Swiss trial of Canadian Ebola vaccine suspended due to unexpected side-effects

Swiss researchers have temporarily halted a clinical trial of a Canadian-made Ebola vaccine after seeing an unexpected side-effect in a few people who received the serum.

Swiss researchers have temporarily halted a clinical trial of a Canadian-made Ebola vaccine after seeing an unexpected side-effect in a few people who received the serum.

Four of 59 people vaccinated so far in the Geneva-based trial reported pain in the joints of their extremities – fingers and toes – between 10 and 15 days after receiving the shot, researcher Dr. Angela Huttner said in an interview.

While the symptoms were mild, the team wanted to take some time to see what is going on before injecting additional volunteers, Huttner said.

“The reason we want to hold just for a few weeks is because this wasn’t expected. The other sites aren’t seeing this. We just want to know what’s going on before we do any more injections,” she said.

Several other trials are underway of this vaccine, designed by scientists at Canada’s National Microbiology Laboratory in Winnipeg and donated to the World Health Organization by the Canadian government.

It is also currently being tested at the U.S. National Institutes of Health, the Walter Reed Army Institute of Research, in Bethesda, Md., and at Dalhousie University in Halifax.

The licence for the vaccine was recently acquired by pharmaceutical giant Merck from NewLink Genetics, a small Iowa-based biotech company that had been developing the vaccine.

In some clinical trials volunteers receive either an active drug of vaccine or a placebo. But Huttner said it is known that all four reporting joint pain in this trial received vaccine.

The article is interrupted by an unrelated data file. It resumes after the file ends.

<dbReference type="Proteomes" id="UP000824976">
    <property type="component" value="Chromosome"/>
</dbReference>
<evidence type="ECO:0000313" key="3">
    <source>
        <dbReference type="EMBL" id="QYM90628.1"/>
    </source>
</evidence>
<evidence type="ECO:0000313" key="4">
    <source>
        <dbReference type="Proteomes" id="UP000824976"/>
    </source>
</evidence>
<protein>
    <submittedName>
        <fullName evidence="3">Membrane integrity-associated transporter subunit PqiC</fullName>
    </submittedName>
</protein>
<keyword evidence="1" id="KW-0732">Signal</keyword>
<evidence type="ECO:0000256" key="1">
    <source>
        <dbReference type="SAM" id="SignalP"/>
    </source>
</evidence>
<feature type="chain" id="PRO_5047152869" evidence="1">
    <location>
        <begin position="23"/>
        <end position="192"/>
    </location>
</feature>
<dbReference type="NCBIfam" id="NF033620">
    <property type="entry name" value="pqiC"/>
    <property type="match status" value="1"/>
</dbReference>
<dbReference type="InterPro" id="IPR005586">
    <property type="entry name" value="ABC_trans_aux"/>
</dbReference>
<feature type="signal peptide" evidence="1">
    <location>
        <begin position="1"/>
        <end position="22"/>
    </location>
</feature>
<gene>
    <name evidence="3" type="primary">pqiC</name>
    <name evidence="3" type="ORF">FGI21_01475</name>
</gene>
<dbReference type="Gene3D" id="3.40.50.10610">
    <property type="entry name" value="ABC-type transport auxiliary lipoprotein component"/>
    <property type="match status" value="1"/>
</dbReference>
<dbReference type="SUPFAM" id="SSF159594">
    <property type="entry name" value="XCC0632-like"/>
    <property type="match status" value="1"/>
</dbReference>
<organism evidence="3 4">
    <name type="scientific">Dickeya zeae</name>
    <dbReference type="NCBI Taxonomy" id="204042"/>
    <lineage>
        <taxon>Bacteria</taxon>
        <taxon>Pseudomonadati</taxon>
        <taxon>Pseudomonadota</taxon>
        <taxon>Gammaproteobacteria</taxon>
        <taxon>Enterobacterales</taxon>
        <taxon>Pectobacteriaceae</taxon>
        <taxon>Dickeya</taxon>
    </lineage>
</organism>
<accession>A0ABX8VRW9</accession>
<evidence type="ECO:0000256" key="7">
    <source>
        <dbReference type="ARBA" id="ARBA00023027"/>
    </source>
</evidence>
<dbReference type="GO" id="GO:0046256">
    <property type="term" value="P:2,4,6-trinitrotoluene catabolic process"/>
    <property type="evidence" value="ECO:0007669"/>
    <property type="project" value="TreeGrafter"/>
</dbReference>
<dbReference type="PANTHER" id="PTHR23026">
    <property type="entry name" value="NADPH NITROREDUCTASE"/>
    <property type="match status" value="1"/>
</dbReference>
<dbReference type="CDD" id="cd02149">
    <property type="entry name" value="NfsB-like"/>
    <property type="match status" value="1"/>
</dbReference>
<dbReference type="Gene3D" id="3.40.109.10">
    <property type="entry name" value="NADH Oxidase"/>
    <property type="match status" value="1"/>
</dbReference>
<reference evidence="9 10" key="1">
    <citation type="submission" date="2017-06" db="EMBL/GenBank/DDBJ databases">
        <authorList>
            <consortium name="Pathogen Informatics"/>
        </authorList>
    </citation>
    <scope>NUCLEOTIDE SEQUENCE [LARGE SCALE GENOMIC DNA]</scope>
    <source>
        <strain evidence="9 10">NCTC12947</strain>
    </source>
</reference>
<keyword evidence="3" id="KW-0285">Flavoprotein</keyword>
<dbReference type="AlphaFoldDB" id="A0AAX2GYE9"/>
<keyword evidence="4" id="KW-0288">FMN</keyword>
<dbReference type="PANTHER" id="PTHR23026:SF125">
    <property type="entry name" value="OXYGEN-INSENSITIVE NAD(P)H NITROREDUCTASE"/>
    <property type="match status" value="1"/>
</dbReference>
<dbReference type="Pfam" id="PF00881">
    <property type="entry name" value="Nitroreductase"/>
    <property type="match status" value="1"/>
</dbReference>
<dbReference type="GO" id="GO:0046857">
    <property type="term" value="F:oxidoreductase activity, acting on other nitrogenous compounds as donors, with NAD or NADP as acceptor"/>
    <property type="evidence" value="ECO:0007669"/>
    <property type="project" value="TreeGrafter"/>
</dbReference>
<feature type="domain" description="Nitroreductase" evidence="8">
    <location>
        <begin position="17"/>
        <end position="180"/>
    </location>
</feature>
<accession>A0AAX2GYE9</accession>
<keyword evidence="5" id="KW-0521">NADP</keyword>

Three received the lower of two doses being tested in Geneva; the dose received by the fourth is not known because that person is in a “blinded” part of the trial, where researchers will only learn after they analyze the trial’s results which dose he or she received.

The trial is schedule to resume on Jan. 5, the University Hospitals of Geneva – where the research is taking place – said in a press release.

Huttner said none of the four who experienced the side-effect has serious illness.

“I can tell you they are all doing really well. These are people who are working. They’re functioning just fine. These are very minor finding,” she said.

“In fact, in almost all of the cases they came for their scheduled visits. They didn’t call us urgently. These were things that we picked up.”

Huttner, who is an infectious diseases specialist, said people can experience joint pain after having a viral infection and after receiving some vaccines. It is commonly seen in women who are vaccinated against rubella, she said.

She said the team thinks this side-effect is likely an acceptable one, but wants to see how common it is and how severe it might be. A number of the people who have received the vaccine in this trial are not yet at day 15 after their vaccination.

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